Anyone envisioning standard Asian restaurant fried rice, put the image out of your mind. This rice is sepia-toned from soy sauce and largely homogeneous, the shredded carrot serving as a topping and the egg as a thin omelet folded up alongside. The pork belly bordered the portion like a crenelated castle wall in dense, 2-inch-square blocks. The meat wasn’t melt-in-the-mouth tender but retained a bit of satisfying chew. The overall meaty, eggy, starchy effect was supremely satisfying.

So much umami, of course, can overwhelm without a palate cleanser. Sid’s West African-style juice of ginger, pineapple and lime keeps customers’ taste buds sharp. The aptly named OMGinger ($4.50) puts the fresh root’s tang and slight burn on the tongue’s forefront, soothed with the fruit’s sweetness and acid. I couldn’t have been more impressed with a drink that advertises itself as ginger and delivers in spades.

Next to the clean, bright OMGinger, we appreciated the syrupy sweetness of Jamaican-style hibiscus tea infused with star anise, cardamom, cinnamon and nutmeg. The beverage was so thick we could have taken the plastic pouch with its reclosable spout home and diluted it with some carbonated water for a stellar soda.

And with flavors like fig-ginger, cantaloupe-mint, banana-peanut butter and coffee-cream on offer, we’ll be back soon for Sid’s ice pops. Sid’s Gourmet is open from noon to 10 p.m. weekdays, 2 to 10 p.m. Saturdays. See the menu and order at sidsgourmet.com or call 458-226-2538.

Tempo Tidbits

Back Porch Bar & Grill announced plans to reopen Monday following a closure related to staff members’ positive tests for the coronavirus.

The restaurant’s social media accounts Aug. 6 posted news that an employee, who was fully vaccinated, had been exposed to the coronavirus and confirmed infection with an at-home test kit. The restaurant, at 605 N. Fifth St., Jacksonville, and its “Streetside” food truck, which regularly operates on Medford’s Murphy Road, had logged a year and a half without a coronavirus case associated with the business, according to its social media posts.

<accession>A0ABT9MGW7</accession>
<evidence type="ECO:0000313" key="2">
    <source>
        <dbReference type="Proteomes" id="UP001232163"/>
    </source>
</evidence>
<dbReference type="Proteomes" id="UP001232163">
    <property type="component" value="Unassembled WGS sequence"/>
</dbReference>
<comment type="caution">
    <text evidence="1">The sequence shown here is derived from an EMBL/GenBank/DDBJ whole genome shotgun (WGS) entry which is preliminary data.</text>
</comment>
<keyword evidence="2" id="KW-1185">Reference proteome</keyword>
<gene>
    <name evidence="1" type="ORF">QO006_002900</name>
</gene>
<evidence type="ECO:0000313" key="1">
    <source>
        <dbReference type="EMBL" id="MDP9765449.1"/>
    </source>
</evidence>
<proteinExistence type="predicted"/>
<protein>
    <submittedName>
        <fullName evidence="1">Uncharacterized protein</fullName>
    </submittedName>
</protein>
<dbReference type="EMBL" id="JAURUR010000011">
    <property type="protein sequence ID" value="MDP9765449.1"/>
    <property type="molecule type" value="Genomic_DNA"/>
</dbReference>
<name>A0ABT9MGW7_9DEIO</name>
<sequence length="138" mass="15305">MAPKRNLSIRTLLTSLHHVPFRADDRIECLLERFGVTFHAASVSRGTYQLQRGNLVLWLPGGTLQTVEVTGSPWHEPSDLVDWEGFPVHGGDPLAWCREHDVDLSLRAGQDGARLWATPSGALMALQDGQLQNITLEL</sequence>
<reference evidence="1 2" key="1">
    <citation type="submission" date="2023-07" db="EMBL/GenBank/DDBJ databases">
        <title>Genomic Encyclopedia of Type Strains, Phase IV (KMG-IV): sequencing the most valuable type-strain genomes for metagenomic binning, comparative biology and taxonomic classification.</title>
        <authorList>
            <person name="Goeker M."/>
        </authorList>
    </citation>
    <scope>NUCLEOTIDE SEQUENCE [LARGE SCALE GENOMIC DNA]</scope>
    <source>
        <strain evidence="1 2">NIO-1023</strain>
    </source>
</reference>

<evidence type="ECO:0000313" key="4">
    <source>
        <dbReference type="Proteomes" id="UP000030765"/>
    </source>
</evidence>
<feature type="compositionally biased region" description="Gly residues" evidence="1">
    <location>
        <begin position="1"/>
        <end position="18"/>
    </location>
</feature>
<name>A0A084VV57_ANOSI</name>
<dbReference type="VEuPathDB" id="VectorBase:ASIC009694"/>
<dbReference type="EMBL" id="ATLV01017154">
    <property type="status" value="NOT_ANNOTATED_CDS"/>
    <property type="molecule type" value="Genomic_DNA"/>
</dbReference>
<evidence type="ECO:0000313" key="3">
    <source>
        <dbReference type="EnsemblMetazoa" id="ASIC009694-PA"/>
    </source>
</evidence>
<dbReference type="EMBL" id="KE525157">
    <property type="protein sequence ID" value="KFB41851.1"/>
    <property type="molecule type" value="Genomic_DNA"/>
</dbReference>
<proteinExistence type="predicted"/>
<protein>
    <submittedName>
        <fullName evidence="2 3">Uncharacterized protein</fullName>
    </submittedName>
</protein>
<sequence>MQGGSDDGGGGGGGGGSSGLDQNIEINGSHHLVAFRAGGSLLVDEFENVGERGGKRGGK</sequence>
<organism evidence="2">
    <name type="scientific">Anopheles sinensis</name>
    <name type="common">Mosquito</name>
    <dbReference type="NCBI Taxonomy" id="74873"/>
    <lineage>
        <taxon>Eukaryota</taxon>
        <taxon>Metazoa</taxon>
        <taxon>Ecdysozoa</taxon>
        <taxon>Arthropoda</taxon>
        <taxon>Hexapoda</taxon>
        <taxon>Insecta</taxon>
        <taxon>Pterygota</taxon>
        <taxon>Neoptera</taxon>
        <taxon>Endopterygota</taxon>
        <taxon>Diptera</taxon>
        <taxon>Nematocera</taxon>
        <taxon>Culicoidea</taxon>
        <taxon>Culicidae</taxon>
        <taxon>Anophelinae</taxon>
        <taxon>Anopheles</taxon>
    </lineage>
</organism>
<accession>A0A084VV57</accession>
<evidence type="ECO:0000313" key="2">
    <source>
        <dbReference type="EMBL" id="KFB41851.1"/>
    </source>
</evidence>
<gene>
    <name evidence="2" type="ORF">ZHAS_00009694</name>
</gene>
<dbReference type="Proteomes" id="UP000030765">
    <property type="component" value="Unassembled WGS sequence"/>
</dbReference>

The restaurant’s entire staff was scheduled earlier this week for testing, which returned at least three more positive results and prompted the 10-day closure of the eatery and food truck. Employees who had positive test results either were asymptomatic or experienced mild symptoms, according to Back Porch’s social media posts.

The eatery specializing in Texas-style barbecue, steaks and burgers has been family-owned and operated since 1989.


A chain of food trucks specializing in boba tea and Asian-inspired food has opened a Medford outlet.

The Bobablastic truck operates from 11 a.m. to 9 p.m. daily at 3050 Crater Lake Highway in the parking lot of Orley’s Stoves & Spas. The business made its Medford debut earlier this summer, building on its approximately 25 locations in Oregon and Washington. More than half of those trucks are based in Portland and the metro area. Founded in 2016, Bobablastic also has outposts in Salem and Eugene.

Also known as “bubble tea,” boba originated in Taiwan in the 1980s and arrived in the United States a decade later or so later. Common across the Pacific Northwest, the quintessential beverage combines black, oolong or jasmine tea, chilled, mixed with milk and topped with chewy beads of tapioca. Over time, almost infinite variations on boba — fruit flavors, nondairy mixers, blended smoothies and “jelly,” “crystal,” “popping” and “pudding” alternatives to boba pearls — have taken off.

The Medford truck’s social media also advertises chicken rice bowls, tuna or tofu poké salads and hot dogs on its menu. Bobablastic uses eco-friendly packaging and plastic alternatives, including bamboo straws and Mason Jars, according to its website. See bobablastic.com


The following restaurants in June received perfect scores of 100 on their semiannual inspections by Jackson County Environmental Public Health:

Red Zone Sports Bar & Grill, Ashland; Rock Point RV Park Coffee Bar, Gold Hill; Rogue Valley Family Fun Center, Central Point; Sonic Drive-In, Central Point; Spoons, Medford; Spoons II, Central Point; Starbucks Coffee No. 21869, Center Drive, Medford; Sweet Tea Express, Central Point; Tacoriendo, Medford; Taj Indian Cuisine, Ashland; Tee Time Cafe, Medford; Tinseltown USA, Medford.

The county’s searchable database of restaurant and food service inspections is at healthspace.com/Clients/Oregon/jackson/Web.nsf/home.xsp


Have a Tempo tidbit to share? Email news about the local dining, food and beverage scene to: thewholedish@gmail.com

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Sarah Lemon has relished the Rogue Valley’s dining scene for nearly two decades as one of the original contributors to Tempo’s dining column. Her palate has helped to judge some of the region’s culinary competitions and festivals. The former editor of A la Carte, the Mail Tribune’s weekly food section, she writes a biweekly column, The Whole Dish, and blogs and podcasts under the same name. Listen at mailtribune.com/podcasts and read more at mailtribune.com/lifestyle/the-whole-dish. Follow @the.whole.dish on Instagram, @thewholedish on Twitter or see facebook.com/thewholedish.